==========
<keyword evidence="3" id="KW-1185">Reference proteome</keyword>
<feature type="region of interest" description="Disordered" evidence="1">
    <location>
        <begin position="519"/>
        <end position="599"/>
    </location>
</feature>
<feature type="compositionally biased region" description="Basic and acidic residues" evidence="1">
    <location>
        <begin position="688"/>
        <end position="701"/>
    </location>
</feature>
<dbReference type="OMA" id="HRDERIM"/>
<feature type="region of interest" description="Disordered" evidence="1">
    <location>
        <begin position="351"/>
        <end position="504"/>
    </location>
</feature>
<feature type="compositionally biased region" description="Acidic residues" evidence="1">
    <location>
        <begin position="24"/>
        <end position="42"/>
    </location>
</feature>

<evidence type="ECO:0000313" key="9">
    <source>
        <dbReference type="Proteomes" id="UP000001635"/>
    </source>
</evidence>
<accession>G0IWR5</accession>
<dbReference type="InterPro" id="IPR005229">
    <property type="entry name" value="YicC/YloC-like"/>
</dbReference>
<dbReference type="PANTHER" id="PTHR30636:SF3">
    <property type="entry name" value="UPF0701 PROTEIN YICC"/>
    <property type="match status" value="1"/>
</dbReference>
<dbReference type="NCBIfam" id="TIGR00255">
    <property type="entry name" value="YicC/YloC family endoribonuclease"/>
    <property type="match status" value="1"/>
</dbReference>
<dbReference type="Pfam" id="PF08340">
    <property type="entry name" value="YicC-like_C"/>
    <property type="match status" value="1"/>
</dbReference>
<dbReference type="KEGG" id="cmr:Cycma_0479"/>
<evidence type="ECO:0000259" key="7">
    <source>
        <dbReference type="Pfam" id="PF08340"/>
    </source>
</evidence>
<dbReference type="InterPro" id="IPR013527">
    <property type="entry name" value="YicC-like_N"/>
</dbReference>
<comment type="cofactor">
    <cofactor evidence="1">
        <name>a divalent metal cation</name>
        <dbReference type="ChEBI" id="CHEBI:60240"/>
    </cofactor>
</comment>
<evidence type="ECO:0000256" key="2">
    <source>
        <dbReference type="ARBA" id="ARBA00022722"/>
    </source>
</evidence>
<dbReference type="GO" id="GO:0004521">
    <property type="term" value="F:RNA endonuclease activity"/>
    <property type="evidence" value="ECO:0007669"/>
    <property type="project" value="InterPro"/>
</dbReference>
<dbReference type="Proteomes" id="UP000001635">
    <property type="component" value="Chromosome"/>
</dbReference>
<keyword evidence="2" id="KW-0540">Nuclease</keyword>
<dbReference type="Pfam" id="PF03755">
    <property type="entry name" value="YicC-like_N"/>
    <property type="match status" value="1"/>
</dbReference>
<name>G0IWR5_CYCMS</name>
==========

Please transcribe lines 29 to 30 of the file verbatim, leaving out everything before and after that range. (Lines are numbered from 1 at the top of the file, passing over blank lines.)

        <dbReference type="Proteomes" id="UP000001635"/>
    </source>